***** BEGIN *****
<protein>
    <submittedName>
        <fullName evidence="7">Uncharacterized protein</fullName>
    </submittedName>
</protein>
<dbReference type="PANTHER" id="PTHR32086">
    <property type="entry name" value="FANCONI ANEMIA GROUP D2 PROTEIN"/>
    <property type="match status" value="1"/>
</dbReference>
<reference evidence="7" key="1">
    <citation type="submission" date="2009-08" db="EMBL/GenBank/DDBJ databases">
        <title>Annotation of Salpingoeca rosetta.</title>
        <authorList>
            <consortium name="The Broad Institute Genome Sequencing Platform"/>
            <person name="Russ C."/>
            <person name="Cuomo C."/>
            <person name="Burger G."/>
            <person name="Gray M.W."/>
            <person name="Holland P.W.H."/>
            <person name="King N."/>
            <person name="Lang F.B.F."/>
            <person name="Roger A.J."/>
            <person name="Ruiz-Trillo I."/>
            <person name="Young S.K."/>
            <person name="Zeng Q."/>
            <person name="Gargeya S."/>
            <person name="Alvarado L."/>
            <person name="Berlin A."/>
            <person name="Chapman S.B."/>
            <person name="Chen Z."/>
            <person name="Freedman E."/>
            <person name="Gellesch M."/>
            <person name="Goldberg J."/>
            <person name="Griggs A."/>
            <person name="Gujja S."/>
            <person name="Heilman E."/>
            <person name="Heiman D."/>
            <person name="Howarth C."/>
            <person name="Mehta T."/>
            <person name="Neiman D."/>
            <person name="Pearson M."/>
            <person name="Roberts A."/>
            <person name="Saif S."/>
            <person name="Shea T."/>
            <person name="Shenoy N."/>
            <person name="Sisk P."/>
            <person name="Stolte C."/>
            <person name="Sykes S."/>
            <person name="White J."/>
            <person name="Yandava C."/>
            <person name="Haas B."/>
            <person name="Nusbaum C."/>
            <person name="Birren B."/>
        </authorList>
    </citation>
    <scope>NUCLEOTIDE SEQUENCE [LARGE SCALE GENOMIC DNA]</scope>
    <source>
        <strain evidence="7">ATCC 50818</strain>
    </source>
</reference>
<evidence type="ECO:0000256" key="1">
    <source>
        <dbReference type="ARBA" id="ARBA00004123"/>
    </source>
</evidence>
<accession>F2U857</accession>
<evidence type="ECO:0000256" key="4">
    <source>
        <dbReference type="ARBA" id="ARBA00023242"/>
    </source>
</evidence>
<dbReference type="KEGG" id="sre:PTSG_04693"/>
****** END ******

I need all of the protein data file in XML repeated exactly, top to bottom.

<protein>
    <submittedName>
        <fullName evidence="7">Uncharacterized protein</fullName>
    </submittedName>
</protein>
<dbReference type="PANTHER" id="PTHR32086">
    <property type="entry name" value="FANCONI ANEMIA GROUP D2 PROTEIN"/>
    <property type="match status" value="1"/>
</dbReference>
<reference evidence="7" key="1">
    <citation type="submission" date="2009-08" db="EMBL/GenBank/DDBJ databases">
        <title>Annotation of Salpingoeca rosetta.</title>
        <authorList>
            <consortium name="The Broad Institute Genome Sequencing Platform"/>
            <person name="Russ C."/>
            <person name="Cuomo C."/>
            <person name="Burger G."/>
            <person name="Gray M.W."/>
            <person name="Holland P.W.H."/>
            <person name="King N."/>
            <person name="Lang F.B.F."/>
            <person name="Roger A.J."/>
            <person name="Ruiz-Trillo I."/>
            <person name="Young S.K."/>
            <person name="Zeng Q."/>
            <person name="Gargeya S."/>
            <person name="Alvarado L."/>
            <person name="Berlin A."/>
            <person name="Chapman S.B."/>
            <person name="Chen Z."/>
            <person name="Freedman E."/>
            <person name="Gellesch M."/>
            <person name="Goldberg J."/>
            <person name="Griggs A."/>
            <person name="Gujja S."/>
            <person name="Heilman E."/>
            <person name="Heiman D."/>
            <person name="Howarth C."/>
            <person name="Mehta T."/>
            <person name="Neiman D."/>
            <person name="Pearson M."/>
            <person name="Roberts A."/>
            <person name="Saif S."/>
            <person name="Shea T."/>
            <person name="Shenoy N."/>
            <person name="Sisk P."/>
            <person name="Stolte C."/>
            <person name="Sykes S."/>
            <person name="White J."/>
            <person name="Yandava C."/>
            <person name="Haas B."/>
            <person name="Nusbaum C."/>
            <person name="Birren B."/>
        </authorList>
    </citation>
    <scope>NUCLEOTIDE SEQUENCE [LARGE SCALE GENOMIC DNA]</scope>
    <source>
        <strain evidence="7">ATCC 50818</strain>
    </source>
</reference>
<evidence type="ECO:0000256" key="1">
    <source>
        <dbReference type="ARBA" id="ARBA00004123"/>
    </source>
</evidence>
<accession>F2U857</accession>
<evidence type="ECO:0000256" key="4">
    <source>
        <dbReference type="ARBA" id="ARBA00023242"/>
    </source>
</evidence>
<dbReference type="KEGG" id="sre:PTSG_04693"/>